Tucked away on a winding backroad is the hidden oasis of Sala Phuket. We entered the resort, heading past the breezy reception and its huge reflection pond, just as the sun was beginning to set over a deserted Mai Khao Beach.
The friendly staff seated us quickly and soon after we were sipping a fruity mango and mint lassi (lassi is a kind of Indian-style drinking yoghurt) as the suns rays faded into the horizon.
We snacked on some of the fluffy, freshly-baked naan breads dipped in creamy satay sauce while we consulted the menu.
The menu at Sala features an array both traditional and new-takes on popular Thai dishes, enhanced by the chef’s skill, fresh herbs and spices, and designed to highlight the best of the island’s seafood.
There are also several Western-style dishes for the less adventurous, but even these often have a flourish of Thai-inspired flavours or garnish to keep things interesting.
We started off with the lamb meat balls, slowly braised in a mild massaman-like peanut curry, garnished with goat cheese sour cream and grilled flat herb bread.
This interesting take on the traditional Thai massaman curry was a resounding success, the sauce was a deep orange colour and simply bursting with flavour, the sour cream perfectly cutting the richness of the sauce with its creamy refreshing coolness.
We used the warm bread to wipe the bowl clean not wanting to miss any of the delicious sauce.
Now our appetites had fired up we tried the mieng goong som o – barbecued prawns diced and served with minced pomelo, mint, shallots, toasted coconut, cashew nuts, diced chillies, tamarind dressing and romaine leaves.
You eat it by forming a little package filled with your choice of ingredients and wrapping them in a lettuce leaf. Again, this is a twist of the classic Thai appetiser that traditionally features betel leaves instead of lettuce.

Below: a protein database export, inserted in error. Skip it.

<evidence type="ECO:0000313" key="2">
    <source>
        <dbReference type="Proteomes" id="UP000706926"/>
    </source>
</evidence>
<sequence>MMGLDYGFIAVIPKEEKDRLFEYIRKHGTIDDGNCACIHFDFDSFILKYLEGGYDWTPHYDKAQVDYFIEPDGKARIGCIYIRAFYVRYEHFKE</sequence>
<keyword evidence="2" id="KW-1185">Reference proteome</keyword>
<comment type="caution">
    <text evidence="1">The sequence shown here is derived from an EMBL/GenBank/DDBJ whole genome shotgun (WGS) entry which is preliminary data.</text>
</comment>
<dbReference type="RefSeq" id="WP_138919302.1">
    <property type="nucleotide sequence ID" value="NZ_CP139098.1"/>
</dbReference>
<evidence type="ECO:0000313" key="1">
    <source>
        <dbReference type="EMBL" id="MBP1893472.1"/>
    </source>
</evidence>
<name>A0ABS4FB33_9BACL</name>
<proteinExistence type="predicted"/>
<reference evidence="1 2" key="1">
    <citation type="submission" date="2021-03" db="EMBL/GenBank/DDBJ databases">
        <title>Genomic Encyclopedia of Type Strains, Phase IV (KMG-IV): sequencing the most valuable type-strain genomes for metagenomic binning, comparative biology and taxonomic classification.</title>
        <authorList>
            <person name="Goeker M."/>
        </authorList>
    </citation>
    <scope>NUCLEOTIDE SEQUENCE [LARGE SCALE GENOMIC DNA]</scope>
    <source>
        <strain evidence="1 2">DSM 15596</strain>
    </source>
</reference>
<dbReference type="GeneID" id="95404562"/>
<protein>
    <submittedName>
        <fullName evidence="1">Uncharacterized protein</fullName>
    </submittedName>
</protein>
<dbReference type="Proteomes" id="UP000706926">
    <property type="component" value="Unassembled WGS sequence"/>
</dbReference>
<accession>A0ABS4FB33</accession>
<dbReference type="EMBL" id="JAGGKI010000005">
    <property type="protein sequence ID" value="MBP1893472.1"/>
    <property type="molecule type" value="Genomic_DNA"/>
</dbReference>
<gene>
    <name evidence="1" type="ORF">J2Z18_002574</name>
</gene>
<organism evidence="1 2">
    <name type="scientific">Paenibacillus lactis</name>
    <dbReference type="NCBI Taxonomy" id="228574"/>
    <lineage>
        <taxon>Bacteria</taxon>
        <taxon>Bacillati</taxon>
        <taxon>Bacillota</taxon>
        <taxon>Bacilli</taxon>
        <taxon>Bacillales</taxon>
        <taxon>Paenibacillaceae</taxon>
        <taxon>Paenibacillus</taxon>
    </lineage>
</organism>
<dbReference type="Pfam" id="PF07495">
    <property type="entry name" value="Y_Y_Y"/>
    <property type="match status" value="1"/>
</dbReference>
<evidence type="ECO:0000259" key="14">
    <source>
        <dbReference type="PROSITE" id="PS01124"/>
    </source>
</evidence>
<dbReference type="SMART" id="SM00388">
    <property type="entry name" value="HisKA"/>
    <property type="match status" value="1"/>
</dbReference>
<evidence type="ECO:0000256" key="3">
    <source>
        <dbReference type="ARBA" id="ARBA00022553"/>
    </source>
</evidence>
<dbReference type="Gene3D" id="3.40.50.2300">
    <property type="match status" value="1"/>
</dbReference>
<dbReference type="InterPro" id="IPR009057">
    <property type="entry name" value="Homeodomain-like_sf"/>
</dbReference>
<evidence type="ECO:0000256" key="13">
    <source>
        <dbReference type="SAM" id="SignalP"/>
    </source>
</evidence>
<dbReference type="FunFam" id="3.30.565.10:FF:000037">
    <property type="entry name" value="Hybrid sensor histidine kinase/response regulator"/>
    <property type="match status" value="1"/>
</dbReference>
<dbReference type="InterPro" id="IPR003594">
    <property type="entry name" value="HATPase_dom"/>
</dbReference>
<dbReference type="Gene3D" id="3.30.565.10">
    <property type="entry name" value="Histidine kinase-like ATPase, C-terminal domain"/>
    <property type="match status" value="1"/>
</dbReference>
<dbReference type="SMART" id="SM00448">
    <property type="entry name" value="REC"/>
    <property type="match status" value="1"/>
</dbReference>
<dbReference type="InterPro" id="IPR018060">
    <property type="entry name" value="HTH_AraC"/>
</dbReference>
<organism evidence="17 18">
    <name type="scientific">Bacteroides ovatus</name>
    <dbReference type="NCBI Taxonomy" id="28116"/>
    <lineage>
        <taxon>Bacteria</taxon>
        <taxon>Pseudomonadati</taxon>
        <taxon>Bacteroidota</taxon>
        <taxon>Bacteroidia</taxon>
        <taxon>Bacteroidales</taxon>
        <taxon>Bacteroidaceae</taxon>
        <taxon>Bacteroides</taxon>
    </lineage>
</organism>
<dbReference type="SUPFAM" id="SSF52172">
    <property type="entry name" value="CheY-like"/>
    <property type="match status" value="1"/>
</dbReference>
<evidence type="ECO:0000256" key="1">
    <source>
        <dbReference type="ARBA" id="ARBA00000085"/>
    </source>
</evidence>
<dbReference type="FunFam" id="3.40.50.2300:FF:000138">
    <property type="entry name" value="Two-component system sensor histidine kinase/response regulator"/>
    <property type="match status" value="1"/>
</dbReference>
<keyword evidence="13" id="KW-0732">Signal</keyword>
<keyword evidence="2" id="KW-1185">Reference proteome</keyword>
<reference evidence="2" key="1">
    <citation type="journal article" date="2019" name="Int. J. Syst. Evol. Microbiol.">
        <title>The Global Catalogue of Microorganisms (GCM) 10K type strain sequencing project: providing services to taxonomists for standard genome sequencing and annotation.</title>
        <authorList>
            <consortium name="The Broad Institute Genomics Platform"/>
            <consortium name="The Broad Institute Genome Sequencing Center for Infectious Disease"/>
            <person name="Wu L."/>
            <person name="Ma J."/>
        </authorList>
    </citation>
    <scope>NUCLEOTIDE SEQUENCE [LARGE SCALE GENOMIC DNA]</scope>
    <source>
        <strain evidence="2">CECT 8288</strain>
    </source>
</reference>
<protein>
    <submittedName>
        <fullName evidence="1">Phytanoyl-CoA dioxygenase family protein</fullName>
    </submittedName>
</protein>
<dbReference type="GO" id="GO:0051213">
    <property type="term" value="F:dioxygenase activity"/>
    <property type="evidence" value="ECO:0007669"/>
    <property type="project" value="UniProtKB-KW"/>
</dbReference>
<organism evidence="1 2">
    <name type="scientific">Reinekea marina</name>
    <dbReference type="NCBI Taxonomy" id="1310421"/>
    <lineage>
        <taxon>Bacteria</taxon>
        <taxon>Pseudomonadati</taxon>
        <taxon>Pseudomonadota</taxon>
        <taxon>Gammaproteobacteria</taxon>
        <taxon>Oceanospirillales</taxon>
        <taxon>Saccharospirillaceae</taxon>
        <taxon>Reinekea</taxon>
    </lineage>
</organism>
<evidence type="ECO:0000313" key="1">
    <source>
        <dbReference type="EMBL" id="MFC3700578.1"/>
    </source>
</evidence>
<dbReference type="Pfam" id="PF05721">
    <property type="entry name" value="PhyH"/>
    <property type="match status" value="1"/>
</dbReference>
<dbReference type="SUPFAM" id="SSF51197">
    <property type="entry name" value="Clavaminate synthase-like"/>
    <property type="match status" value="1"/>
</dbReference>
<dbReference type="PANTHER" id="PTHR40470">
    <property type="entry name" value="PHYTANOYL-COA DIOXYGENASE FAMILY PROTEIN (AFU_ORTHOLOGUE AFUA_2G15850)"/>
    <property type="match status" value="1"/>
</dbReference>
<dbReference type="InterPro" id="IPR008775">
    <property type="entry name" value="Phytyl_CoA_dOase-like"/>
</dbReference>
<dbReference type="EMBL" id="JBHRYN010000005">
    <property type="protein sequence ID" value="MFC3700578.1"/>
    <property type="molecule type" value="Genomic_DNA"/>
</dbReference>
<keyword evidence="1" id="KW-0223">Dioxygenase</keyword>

My Thai companion was particularly fond of this dish and I really enjoyed the complex mix of flavours all packed in to one mouthful.
For mains I settled on the Australian Black Angus beef tenderloin – barbecued, topped with herb marinated grilled rock lobster tail and served with mild coconut green curry.
The steak was juicy and tender, and although I’ve never come across this combination, the mild green curry sauce was perfect with both the lobster and the beef.
Also served with the steak is an array of unusual salts and homemade mustards. From Himalayan pink salt to matcha green tea salt and a handmade honey mustard blend, these condiments made a colourful addition to the table.
And despite my initial scepticism each type of salt really does seem to enhance the flavour of the beef in a unique way.
My companion had the duck leg, which is cured overnight, then braised for nine hours, pan seared to crisp the skin and served on a bed of kale sautéed with garlic confit and mustard cream garnished with caramelised onions.
This novel approach to cooking the duck resulted in the meat being melt-in-the-mouth tender, coming away on pieces at the mere touch of a fork.
The meal left us wanting to discover more of surprises that lie in wait at Sala and given that the restaurant serves breakfast, lunch and dinner, it’s the perfect place to drop into anytime you are in the north of the island or heading over Sarasin Bridge for a day trip.
For more information or bookings visit: salaresorts.com/phuket